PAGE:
How to Build Your Credit Score
From taking out a loan to signing up for a new credit card or getting a new phone plan, a strong credit score will open many financial options for you. Learn the many ways that you can build your credit.
Credit scores are important for many financing activities, from taking out loans or signing up for a new credit card to getting a cell phone plan. Favorable credit scores will help you get loans and cards with better rates, in addition to other benefits. Here are some tips to boost your credit score and get you on the path to saving more money.
What Determines Your Credit Score?
The first step to building your credit score is understanding it. There are three different bureaus that collect data to determine your credit score: TransUnion, Equifax, and Experian. They collect data on your payment history and outstanding debt, as well as other financial details. Companies then use this data to calculate your credit score. Since there is no standardized algorithm or formula, your credit score is likely to vary between the different credit bureaus. Although the scores may be different, the categories which impact them are widely used, so your steps to improving your scores will be the same no matter which score you are using. Common categories affecting credit scores include total number of accounts open, length of credit, number of inquiries, revolving utilization, and missed payments. These categories are usually weighted slightly differently, which is where the differences come in between scores.
There are many free services to check your credit score online, such as Experian or Credit Karma. These will also show which categories are impacting your score, positively or negatively. Figuring out which categories are negatively impacting your score will help you determine the most effective and actionable way to bring it up. For the categories positively impacting your score, continue doing what you are doing or look for ways to improve. One of the best ways to maintain a high score is to keep a close eye on it so you can quickly adjust to anything as you see fit.
Increase Your Score
- Pay your bills on time. This one is pretty self-explanatory. Missed and late payments decrease your credit score, so make sure you are keeping track of which payments are due and be sure to pay them on time. This applies for payments beyond just your credit card and can also include student loans, auto loans, etc. All of these being paid on time will help you build good credit by signaling that you are a trustworthy borrower.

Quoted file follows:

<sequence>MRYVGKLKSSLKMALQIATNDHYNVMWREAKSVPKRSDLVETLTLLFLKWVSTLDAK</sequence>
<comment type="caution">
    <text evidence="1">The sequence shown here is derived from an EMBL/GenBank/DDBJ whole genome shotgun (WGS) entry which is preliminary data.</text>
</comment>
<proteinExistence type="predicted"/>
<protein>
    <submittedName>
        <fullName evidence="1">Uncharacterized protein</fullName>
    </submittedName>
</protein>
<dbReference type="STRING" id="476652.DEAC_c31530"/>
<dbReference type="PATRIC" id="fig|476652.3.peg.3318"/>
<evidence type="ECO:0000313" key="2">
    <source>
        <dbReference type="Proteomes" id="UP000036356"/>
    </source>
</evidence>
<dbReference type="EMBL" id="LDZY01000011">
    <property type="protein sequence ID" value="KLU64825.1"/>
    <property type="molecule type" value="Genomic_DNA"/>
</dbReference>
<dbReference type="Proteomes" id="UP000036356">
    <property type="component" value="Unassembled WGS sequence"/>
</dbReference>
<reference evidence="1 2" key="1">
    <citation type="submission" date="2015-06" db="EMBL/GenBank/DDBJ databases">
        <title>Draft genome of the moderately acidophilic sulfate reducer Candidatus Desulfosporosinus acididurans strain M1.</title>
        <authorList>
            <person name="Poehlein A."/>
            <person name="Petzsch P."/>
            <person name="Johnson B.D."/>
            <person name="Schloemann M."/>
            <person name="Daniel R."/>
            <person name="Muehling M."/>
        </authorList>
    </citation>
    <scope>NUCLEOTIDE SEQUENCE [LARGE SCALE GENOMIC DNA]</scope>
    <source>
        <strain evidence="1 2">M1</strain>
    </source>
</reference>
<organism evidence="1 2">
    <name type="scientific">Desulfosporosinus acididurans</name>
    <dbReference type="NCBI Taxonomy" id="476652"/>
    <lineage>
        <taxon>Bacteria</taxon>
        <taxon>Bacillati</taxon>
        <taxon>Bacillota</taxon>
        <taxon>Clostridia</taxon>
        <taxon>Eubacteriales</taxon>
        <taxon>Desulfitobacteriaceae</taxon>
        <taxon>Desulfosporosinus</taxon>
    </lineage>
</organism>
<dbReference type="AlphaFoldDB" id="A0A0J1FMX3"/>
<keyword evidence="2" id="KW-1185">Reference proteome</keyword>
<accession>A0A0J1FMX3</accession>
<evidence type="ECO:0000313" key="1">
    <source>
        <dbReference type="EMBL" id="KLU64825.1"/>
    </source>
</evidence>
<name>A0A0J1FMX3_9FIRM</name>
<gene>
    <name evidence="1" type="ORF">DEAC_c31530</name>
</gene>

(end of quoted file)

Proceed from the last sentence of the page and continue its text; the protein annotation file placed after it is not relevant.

- Open an account early in your life. A good example of this is opening a credit card at a young age and charging something simple on it, such as a monthly phone bill or subscription to a TV or music service. Begin paying off this small amount month by month, and you will begin building your credit score without much effort. When your credit score begins to matter more, you will already have a solid foundation and longer length of credit. This is also useful to think about if you have children; open them an account early, even if they are not actively using it, to give them a solid head start.
- Do not open unnecessary cards. Every time a credit card is opened, the company will submit an inquiry into your credit score. An excess of inquiries will negatively impact your credit score, so do not open cards just to increase your total number of open accounts. In other words, having too much credit-seeking activity, especially in a short period of time, will be a detriment.
- Don’t close unused credit cards. Keeping these accounts open helps to keep up your number of open accounts, even if they are just sitting in a drawer. This will also not impact your number of inquiries, since the inquiries only occur when you initially open the card.
- Do not max out your cards and keep your balances low. This will help your revolving utilization. Revolving utilization is calculated by the sum of all balances divided by credit limit. For instance, if you spend about $5,000 a month and your credit limit is $10,000, then your revolving utilization percentage is 50%. This number is averaged for the entire year. Ratios under 30% are typically a sign of low revolving utilization and will help your credit score. One way to make sure you are spending responsibly is to create a comprehensive budget for your money.
Keep in mind that credit scores will not increase overnight and keeping a high credit score is an ongoing process. Start thinking early about how you can build credit and follow the tips mentioned above. Now that you know the best ways to build your credit score, check it frequently and get started on improving your score today.